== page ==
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When to Consider a Special Needs Trust

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One of the most stressful aspects of taking care of a disabled loved one involves what will happen to them, and how they will manage their affairs, when their caregivers are gone. This is most often a concern for parents of disabled children, who want to make sure their child is cared for when the parents are gone.

The Special Needs Trust

Having money isn’t enough. There needs to be some consideration over who will manage the money, and who will use the money to buy things the disabled person needs or to make sure they are comfortable.

Enter the Special Needs Trust (SNT). An SNT appoints a corporate trustee or other independent trustee to manage a trust for the benefit of the impaired individual. Of course, any time there are assets (even nominal ones) for someone who may be receiving government benefits, the disabled may risk losing those benefits.

However, one of the best parts of an SNT is that it can be set up so as to not jeopardize the disabled’s government benefits. If the trust is set up to supplement government benefits, only being used when funds beyond the benefits are needed, the funds won’t affect the disabled’s rights to receive benefits.

This is usually best where available funds aren’t enough to fully cover a disabled’s lifetime needs. The supplemental trust makes the money go farther, allowing it to be used after government benefits are used. It also makes an SNT a good vehicle for those who don’t have a lot of money, but want to make sure what they have goes to help the disabled individual.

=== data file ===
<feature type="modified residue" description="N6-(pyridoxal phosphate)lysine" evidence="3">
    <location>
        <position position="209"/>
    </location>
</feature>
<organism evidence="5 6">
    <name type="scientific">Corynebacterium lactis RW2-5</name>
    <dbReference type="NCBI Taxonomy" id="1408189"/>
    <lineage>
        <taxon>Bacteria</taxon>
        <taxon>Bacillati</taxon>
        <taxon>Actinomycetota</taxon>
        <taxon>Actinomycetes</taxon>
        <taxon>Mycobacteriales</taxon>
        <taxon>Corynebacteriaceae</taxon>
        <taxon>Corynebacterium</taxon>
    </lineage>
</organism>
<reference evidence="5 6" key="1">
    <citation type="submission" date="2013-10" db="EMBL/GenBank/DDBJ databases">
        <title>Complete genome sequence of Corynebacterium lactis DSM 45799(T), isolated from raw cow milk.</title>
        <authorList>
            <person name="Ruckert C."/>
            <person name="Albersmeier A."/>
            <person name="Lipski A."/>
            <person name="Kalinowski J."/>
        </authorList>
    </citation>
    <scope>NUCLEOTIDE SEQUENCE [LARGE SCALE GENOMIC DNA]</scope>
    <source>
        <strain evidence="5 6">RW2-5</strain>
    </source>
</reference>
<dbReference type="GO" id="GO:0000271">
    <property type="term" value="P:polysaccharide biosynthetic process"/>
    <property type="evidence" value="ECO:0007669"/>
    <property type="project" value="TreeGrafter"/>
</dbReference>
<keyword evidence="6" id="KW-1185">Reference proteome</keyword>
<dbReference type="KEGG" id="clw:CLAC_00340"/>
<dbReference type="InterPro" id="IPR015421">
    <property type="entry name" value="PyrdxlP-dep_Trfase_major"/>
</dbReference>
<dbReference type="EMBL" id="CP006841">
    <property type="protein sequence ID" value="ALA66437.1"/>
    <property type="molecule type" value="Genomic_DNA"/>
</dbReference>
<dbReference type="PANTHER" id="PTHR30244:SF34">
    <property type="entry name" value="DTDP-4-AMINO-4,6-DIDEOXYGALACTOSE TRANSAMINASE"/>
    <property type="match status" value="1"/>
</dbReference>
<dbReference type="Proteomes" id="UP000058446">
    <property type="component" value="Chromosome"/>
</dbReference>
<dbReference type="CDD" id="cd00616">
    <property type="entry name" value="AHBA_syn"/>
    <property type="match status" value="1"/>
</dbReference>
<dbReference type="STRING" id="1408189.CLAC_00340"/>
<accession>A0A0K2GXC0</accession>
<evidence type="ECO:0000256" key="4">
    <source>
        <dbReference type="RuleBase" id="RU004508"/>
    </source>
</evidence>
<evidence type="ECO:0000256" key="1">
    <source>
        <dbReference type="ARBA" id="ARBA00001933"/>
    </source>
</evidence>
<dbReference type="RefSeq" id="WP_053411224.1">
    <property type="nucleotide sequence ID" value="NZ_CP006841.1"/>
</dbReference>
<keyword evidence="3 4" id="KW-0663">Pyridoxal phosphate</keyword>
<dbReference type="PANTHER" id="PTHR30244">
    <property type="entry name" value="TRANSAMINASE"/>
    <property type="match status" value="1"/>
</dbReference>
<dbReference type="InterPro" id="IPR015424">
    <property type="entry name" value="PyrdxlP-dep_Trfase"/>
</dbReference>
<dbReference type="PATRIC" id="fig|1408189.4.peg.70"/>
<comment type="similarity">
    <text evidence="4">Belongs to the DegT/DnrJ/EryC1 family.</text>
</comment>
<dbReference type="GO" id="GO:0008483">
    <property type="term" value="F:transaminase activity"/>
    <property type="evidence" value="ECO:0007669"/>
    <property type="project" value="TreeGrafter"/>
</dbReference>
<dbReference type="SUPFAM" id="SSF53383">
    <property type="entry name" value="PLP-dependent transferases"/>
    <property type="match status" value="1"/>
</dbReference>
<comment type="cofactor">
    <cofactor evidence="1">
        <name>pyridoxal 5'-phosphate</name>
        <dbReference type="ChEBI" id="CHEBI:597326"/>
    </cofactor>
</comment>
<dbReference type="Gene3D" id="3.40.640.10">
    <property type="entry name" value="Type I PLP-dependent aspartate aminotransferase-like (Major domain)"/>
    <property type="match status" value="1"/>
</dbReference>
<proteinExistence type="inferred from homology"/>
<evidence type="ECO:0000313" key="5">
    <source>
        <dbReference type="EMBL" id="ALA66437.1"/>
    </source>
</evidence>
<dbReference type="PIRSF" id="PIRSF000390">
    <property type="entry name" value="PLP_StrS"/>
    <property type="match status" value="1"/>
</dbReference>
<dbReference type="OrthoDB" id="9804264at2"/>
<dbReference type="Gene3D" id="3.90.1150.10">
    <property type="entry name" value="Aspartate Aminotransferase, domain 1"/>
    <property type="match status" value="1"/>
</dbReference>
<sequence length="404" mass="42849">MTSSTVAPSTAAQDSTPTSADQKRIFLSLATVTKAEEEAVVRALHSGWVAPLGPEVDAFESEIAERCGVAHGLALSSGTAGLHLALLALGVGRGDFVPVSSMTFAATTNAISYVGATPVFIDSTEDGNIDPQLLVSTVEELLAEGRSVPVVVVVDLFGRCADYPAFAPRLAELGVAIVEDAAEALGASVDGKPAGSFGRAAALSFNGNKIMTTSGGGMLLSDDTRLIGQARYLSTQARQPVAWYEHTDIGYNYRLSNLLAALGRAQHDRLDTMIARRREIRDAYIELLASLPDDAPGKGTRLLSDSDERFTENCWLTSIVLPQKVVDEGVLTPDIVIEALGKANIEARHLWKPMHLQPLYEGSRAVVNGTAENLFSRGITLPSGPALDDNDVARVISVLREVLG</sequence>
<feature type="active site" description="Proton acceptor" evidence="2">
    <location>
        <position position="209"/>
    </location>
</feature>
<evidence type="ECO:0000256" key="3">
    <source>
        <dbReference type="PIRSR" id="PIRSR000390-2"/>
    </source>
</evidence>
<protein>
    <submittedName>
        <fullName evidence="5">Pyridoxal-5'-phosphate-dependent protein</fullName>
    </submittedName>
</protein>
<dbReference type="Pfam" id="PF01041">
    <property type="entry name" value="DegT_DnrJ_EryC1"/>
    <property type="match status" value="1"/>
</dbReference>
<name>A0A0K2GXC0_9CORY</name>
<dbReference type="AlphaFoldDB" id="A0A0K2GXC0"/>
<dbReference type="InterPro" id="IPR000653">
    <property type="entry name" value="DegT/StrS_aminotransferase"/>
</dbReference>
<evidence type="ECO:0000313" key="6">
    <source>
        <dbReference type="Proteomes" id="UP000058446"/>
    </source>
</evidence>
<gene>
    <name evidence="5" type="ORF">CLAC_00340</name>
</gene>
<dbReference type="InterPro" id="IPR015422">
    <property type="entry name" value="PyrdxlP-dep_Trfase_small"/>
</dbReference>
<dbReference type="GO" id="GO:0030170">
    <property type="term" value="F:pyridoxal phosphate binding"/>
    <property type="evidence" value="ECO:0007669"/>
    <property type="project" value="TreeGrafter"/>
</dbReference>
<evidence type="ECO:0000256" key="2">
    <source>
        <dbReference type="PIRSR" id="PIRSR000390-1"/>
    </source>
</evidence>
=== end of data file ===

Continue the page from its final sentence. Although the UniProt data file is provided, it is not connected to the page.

To get these benefits, the beneficiary must be disabled according to federal law, and the trust must be set up before the disabled reaches the age of 65 for certain types of SNTs.

Trust Has Much Flexibility

Money in an SNT isn’t just for medical expenses. It can be used to better the disabled’s quality of life. That can mean modification of a home, providing additional or relief in home care workers, payment for skilled nursing homes, or providing service animals.

Funds can even be used for hobbies, education, vacations, or professional services like accountants or lawyers.

Anybody’s funds can be used to set up the SNT. However, if it’s the disabled’s own funds, Medicaid will have to be paid back from any available funds in trust upon the disabled’s death, before any family members or beneficiaries can inherit. Trusts set up by other people’s moneys are not subject to this restriction.

Make sure your loved one’s needs are accounted for. Contact Tampa business attorney David Toback to discuss a comprehensive will and estate plan for your family.

Resources:

americanbar.org/content/newsletter/publications/law_trends_news_practice_area_e_newsletter_home/0501_estate_financialplanning.html

pacer.org/publications/possibilities/saving-for-your-childs-future-needs-part1.html

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